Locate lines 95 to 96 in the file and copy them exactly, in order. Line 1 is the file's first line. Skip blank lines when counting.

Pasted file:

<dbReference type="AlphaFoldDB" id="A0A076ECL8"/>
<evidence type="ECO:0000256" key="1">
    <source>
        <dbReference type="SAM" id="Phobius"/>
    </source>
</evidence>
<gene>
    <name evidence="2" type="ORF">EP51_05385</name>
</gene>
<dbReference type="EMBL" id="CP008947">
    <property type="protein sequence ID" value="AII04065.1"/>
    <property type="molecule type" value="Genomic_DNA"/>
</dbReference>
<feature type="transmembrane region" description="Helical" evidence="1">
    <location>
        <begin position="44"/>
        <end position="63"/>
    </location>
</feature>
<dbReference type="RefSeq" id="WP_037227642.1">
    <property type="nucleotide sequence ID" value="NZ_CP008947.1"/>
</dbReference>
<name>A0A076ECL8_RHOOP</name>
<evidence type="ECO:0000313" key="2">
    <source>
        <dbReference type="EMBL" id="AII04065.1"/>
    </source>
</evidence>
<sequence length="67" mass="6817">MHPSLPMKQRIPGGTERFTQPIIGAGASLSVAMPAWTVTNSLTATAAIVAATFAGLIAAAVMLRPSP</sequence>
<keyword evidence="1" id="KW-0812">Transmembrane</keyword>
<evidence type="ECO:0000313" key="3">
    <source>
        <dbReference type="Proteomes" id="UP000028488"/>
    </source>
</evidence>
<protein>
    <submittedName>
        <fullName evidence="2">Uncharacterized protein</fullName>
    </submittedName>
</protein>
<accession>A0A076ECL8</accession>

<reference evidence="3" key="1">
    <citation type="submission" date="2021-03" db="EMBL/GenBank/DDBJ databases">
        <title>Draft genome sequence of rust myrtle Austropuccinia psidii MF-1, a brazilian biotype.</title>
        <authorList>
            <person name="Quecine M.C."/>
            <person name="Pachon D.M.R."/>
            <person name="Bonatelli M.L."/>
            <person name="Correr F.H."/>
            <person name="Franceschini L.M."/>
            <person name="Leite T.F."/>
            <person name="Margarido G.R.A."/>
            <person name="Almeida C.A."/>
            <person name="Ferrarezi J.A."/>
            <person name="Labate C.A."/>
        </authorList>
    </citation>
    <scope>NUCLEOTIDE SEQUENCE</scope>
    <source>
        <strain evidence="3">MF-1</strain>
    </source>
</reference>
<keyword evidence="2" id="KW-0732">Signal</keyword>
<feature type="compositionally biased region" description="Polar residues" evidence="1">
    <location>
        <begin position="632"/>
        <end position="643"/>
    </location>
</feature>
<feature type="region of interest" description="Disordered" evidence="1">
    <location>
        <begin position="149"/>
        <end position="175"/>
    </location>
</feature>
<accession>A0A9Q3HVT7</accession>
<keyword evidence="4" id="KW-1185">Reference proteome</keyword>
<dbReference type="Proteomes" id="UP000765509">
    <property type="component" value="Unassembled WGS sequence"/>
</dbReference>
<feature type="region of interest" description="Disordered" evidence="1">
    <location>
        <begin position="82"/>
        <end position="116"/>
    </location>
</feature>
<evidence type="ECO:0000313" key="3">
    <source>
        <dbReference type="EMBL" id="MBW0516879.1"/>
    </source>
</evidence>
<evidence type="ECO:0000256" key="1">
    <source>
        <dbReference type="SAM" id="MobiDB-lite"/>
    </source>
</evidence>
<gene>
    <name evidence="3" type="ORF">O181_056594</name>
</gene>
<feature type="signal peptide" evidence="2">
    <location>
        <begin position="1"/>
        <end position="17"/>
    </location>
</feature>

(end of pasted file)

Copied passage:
    </source>
</evidence>